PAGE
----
If we look to a 30-year-old study as a source of possible research questions today, it is important to ask how well the observations from the study have held up. How have the cultures and performance of the companies fared over the last 20 years? Have there been shifts within the matrix? The results are, perhaps, to be expected. Some of the high-performing organizations or organizations with strong cultures have either disappeared (e.g., H.F. Ahmanson) or lost significant market share (e.g., Hewlett-Packard), or would no longer be considered strong performers today based on culture and financial performance. H.F. Ahmanson was a large savings and loan association, also known under the name of one of its subsidiaries, Home Savings of America. They had the highest corporate culture score in their category but were classified as having "relatively strong cultures and relatively weak performance." However, the company was acquired by Washington Mutual in 1998 and ceased to exist. One reason for their acquisition might have been that despite their strong culture, the organization was not sustainable, absent strong financial performance. Similarly, Hewlett-Packard had a high corporate culture score and a decent score on performance. Over the years, however, the company went through significant culture change stemming largely from the leaders' shifting focus (invention, then focus on the CEO during the Carly Fiorina years, and severe cost cutting during the Mark Hurd era) and performance declines. Recently, performance has been mixed, with some improvement, but even more recently it has become obvious what happens as a result of erratic strategic decisions (and another new CEO).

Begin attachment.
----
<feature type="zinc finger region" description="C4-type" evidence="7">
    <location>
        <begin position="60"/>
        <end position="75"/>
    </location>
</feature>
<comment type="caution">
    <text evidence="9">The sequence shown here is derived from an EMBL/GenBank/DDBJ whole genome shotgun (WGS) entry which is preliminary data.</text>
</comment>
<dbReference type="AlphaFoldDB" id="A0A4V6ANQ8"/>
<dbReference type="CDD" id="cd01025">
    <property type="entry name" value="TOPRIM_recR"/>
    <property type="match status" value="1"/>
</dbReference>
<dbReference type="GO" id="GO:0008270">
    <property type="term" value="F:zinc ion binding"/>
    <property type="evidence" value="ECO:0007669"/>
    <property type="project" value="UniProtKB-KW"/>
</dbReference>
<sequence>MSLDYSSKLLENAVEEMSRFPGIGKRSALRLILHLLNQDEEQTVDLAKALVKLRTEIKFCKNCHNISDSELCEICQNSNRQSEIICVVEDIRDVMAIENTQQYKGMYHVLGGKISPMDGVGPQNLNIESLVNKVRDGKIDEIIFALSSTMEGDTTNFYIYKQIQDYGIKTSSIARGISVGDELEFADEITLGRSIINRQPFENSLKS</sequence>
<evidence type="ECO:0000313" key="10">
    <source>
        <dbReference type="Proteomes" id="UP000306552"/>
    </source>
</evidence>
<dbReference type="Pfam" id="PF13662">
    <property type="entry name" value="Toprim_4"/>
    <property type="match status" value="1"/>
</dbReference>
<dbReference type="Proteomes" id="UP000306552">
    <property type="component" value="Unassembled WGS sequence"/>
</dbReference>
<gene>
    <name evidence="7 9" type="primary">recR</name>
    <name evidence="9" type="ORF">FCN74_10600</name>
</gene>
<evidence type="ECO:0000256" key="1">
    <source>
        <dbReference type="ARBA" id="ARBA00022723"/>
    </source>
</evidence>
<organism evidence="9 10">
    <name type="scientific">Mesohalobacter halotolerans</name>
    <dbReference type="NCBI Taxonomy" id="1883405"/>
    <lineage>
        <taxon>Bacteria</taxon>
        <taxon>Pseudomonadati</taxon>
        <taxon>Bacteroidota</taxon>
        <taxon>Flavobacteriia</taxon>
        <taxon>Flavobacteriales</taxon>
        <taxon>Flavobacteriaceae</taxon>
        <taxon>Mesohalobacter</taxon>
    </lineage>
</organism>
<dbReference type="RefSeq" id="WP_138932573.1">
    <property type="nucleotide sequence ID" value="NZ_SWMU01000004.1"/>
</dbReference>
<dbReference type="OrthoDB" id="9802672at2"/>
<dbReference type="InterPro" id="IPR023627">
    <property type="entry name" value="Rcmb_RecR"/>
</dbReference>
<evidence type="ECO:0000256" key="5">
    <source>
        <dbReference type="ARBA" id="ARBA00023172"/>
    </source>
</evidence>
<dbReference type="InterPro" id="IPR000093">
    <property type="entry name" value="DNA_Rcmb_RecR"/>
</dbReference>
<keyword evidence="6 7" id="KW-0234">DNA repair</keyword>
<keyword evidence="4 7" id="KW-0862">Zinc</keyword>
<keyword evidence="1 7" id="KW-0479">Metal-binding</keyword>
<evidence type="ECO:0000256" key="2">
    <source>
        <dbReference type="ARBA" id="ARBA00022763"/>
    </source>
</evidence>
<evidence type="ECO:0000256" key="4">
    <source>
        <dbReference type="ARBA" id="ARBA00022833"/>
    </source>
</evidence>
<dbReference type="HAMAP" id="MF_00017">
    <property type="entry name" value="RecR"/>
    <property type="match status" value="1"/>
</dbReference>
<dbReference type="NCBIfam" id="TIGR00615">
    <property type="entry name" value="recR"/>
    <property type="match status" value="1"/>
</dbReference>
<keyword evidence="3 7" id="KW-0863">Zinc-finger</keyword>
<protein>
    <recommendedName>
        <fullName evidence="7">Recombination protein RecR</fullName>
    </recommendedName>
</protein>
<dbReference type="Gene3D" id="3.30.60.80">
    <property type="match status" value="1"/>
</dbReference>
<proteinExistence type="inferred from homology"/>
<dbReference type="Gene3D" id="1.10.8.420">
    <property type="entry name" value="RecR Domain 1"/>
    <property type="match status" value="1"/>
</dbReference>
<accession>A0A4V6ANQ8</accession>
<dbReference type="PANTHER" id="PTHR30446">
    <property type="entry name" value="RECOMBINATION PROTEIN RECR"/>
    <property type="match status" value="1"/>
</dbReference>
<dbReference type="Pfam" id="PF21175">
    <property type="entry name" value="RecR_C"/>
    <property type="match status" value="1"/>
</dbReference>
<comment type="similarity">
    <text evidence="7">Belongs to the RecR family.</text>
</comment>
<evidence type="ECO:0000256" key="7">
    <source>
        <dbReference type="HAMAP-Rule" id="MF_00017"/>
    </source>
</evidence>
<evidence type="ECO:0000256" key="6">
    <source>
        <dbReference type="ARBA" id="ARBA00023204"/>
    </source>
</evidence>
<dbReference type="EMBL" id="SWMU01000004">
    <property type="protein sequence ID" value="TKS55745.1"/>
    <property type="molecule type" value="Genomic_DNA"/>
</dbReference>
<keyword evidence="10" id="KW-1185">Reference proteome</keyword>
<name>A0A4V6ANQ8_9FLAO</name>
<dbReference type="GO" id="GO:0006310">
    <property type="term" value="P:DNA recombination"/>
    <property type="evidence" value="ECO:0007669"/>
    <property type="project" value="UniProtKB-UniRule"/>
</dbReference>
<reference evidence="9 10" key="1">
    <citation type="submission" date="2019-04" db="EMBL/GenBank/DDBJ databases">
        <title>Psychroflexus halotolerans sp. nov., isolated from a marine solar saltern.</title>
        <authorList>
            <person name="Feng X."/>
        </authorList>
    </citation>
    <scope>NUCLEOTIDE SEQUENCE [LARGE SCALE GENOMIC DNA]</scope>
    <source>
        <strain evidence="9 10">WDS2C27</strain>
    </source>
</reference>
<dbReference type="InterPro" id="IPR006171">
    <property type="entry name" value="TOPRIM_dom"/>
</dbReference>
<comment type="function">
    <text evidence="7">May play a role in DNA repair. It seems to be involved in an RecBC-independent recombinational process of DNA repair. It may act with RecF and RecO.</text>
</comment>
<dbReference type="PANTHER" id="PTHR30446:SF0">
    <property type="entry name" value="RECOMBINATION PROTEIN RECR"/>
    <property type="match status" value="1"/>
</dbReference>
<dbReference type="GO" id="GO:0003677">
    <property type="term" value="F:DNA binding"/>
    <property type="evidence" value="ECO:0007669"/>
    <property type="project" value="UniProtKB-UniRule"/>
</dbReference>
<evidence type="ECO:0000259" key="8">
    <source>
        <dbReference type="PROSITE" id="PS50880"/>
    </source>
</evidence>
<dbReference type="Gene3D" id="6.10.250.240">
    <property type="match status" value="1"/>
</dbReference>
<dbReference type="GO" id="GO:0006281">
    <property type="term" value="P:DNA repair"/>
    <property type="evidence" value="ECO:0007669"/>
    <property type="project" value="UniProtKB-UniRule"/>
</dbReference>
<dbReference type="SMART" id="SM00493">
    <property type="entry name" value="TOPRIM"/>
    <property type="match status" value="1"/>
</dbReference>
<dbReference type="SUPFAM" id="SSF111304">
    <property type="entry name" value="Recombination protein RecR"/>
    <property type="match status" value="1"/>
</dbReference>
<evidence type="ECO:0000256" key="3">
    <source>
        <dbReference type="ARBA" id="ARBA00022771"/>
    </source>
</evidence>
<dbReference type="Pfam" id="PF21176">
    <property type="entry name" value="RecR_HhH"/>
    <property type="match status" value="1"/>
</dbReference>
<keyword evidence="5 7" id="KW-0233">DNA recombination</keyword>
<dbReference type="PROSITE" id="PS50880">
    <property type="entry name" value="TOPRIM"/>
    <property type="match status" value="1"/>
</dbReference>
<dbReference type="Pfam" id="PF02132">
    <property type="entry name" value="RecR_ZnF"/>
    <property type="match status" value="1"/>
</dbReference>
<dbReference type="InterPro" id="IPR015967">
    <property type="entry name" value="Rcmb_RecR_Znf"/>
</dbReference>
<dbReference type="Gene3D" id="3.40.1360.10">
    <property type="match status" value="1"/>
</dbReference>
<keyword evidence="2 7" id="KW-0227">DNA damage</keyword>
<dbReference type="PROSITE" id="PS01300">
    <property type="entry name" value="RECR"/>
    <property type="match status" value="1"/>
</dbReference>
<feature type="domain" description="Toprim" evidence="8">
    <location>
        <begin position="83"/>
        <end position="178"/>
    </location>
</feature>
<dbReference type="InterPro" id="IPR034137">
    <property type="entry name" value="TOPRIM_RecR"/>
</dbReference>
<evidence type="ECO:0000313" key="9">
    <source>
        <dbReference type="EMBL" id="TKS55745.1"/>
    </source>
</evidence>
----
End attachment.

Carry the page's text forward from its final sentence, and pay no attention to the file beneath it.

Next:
The questions proposed here highlight the fact that there has not been a comparable analysis of organizations and their performance and cultural strength since the early 1990s, making it difficult to use recent examples to illustrate shifts within the matrix. Although the matrix offers an outline based on where most of the research on organizational culture has been conducted, it is not comprehensive enough to serve as a new model. It can, however, be used as a starting point to analyze important aspects in the research process. Although Kotter and Heskett's corporate examples might be a little outdated, the results of their study are still relevant today and can be used as a starting point in developing a new framework on organizational culture. Newer and more up-to-date research on today's top and low performers can also contribute to updating and developing a theory of organizational culture and the importance of organizational culture for success. Research topics follow cycles of being more in or out of fashion; organizational culture was a major focus for 20+ years and, as mentioned earlier, may be so ingrained in the managerial thinking that it demands less attention. But perhaps because of its deep-seated and long-term existence, it makes sense to revisit its role.